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Administration Plans Major Changes to Multistate Program

By Rebecca Adams, CQ HealthBeat Associate Editor

November 21, 2014 -- The Obama administration will propose on Monday significant changes to a program within the health care law that was intended to increase competition in the new insurance marketplaces by offering coverage sold in multiple states.

The law envisioned the coverage to be offered statewide, with options for both individuals and small businesses. However, the Office of Personnel Management (OPM) in a March 2013 final rule allowed those requirements to be phased in for multistate plans. Now the administration is poised to get rid of the statewide requirement and ask for public comment on when insurance companies should have to offer coverage in the small business market.

The proposed rule also will suggest giving insurers more flexibility in offering benefits by allowing companies to choose the standard that they will follow as a benchmark on a state-by-state basis or letting insurers offer two types of plans, using different benchmarks as a guide for setting benefits, within the same state.

OPM officials said they want to "attract additional issuers" and spur more competition.

So far, about 371,000 individuals have signed up for a multistate plan, according to the proposed rule. Department of Health and Human Services  (HHS) officials have said that almost 7 million people are enrolled in marketplace plans under the health law (PL 111-148, PL 111-152).

This year, the first year that the marketplaces under the health law were open, OPM contracted with insurers to offer more than 150 plan options in 31 states, including the District of Columbia. For the 2015 plan year, the multistate program will expand into five additional states, for a total of 36 states. The program will offer more than 200 different plan choices for individuals to consider.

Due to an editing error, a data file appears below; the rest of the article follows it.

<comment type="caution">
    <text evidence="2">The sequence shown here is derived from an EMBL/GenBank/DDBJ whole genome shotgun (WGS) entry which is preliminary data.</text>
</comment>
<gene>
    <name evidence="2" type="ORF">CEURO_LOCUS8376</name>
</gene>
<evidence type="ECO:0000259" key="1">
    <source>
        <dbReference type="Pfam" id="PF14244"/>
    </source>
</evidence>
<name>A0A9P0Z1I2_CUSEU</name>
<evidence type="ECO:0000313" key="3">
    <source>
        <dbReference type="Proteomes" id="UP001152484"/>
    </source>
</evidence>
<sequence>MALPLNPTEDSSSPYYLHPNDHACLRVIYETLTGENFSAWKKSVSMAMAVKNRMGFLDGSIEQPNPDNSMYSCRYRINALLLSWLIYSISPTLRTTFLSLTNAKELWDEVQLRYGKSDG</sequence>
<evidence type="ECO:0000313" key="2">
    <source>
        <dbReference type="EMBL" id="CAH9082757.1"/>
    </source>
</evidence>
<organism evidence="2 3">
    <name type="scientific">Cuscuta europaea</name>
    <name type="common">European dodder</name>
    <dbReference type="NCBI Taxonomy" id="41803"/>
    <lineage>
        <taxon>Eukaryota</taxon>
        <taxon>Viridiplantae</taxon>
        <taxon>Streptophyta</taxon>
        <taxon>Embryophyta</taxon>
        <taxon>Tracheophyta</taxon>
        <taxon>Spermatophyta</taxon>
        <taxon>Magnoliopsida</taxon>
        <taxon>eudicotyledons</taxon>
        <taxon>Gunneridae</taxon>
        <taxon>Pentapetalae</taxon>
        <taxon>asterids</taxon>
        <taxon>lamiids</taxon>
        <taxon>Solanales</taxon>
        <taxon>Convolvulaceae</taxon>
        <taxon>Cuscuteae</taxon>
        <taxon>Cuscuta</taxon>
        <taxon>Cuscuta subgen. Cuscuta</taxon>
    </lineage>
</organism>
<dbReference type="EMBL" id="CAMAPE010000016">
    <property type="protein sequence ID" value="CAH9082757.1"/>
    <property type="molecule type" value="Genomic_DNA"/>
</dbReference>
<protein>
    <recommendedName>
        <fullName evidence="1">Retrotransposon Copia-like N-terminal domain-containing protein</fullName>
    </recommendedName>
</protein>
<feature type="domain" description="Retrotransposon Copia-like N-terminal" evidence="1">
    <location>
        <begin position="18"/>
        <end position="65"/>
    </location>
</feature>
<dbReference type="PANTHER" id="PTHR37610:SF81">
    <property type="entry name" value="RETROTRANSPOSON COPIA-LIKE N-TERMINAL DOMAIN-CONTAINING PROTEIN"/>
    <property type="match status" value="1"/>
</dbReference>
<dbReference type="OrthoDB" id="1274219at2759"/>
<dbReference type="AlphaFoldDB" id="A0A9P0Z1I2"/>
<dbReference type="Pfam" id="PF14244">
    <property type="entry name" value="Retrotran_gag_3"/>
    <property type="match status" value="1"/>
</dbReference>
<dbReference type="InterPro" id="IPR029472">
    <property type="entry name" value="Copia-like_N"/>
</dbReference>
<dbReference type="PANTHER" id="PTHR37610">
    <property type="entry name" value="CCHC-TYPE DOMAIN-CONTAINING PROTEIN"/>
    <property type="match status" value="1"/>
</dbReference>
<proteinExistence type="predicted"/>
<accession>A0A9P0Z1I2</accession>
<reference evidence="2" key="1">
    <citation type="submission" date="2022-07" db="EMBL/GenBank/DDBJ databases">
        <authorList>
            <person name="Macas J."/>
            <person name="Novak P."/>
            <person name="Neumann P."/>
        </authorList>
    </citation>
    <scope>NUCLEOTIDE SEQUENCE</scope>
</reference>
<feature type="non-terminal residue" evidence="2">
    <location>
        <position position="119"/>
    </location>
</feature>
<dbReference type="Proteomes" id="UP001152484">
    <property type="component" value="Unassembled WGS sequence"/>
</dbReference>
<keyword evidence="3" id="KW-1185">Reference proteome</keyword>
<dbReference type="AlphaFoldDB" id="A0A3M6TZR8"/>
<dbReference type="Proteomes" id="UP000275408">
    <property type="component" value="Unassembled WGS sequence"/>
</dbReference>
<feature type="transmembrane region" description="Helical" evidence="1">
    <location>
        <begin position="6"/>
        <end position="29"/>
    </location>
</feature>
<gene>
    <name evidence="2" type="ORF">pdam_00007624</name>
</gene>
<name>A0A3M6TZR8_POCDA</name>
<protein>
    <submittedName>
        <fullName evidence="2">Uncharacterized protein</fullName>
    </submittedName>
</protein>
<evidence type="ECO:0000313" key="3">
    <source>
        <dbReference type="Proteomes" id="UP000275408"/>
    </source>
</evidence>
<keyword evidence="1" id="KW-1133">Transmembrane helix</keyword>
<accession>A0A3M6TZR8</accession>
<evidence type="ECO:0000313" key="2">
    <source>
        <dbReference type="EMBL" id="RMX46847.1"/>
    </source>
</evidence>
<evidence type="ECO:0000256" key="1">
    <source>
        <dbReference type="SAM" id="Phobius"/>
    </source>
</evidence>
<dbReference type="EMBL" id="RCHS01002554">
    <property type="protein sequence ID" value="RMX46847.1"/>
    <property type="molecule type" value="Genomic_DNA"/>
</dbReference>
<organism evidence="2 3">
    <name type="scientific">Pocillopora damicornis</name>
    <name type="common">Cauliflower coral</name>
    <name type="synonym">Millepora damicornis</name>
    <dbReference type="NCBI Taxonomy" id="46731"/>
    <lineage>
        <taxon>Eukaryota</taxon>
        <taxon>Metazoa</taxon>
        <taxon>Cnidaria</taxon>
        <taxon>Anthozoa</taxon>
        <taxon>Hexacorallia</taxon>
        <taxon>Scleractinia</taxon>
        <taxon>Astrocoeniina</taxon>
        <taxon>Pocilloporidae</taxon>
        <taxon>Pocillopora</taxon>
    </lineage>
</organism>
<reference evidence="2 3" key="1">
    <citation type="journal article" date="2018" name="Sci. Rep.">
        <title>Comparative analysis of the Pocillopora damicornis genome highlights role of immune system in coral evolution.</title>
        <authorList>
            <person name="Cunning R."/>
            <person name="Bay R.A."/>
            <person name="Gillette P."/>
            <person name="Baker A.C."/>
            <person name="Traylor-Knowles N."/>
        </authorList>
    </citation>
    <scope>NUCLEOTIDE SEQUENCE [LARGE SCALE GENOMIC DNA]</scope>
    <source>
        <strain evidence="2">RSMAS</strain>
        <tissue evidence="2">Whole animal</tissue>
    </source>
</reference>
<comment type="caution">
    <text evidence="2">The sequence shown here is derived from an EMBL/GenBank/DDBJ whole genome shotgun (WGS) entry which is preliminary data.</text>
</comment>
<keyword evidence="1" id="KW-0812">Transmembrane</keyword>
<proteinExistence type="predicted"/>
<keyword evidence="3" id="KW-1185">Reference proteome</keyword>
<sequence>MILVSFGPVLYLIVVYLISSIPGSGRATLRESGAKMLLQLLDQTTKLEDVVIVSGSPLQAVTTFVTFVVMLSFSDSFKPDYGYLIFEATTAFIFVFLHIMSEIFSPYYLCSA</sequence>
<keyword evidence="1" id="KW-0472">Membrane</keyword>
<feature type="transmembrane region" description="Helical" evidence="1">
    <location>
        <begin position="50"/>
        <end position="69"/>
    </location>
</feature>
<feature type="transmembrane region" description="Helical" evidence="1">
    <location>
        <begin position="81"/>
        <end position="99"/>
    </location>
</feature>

But supporters of the law had hoped for more robust participation nationwide.

The final rule that was published last year said that OPM would delay the requirement for insurers to offer coverage statewide. Most, but not all, of the multi-state plan options available to consumers this year and next year provide coverage statewide.

Insurers "in particular states have not consistently been able to offer statewide multistate plan coverage," said the rule. "We believe some of the challenges to providing statewide coverage in all states will continue to impede expansion or participation in the program."

Administration officials said they will consider consumers' needs for statewide coverage and insurers' ability to provide it.

The requirement for insurers to offer coverage to both individuals and small businesses has also been delayed. OPM officials suggested that requirement is not practical, noting that "very few" insurers have actually offered small business coverage yet.

The rule also said that OPM may begin collecting the fee from insurers as early as plan year 2015. The fee will fund OPM work on the multistate program. The fee would be "no more than 0.2 percent of premiums," said the proposed rule.

A new multistate program advisory board also is in the works. Some of the members would be representatives of consumers who are enrolled in the plans.

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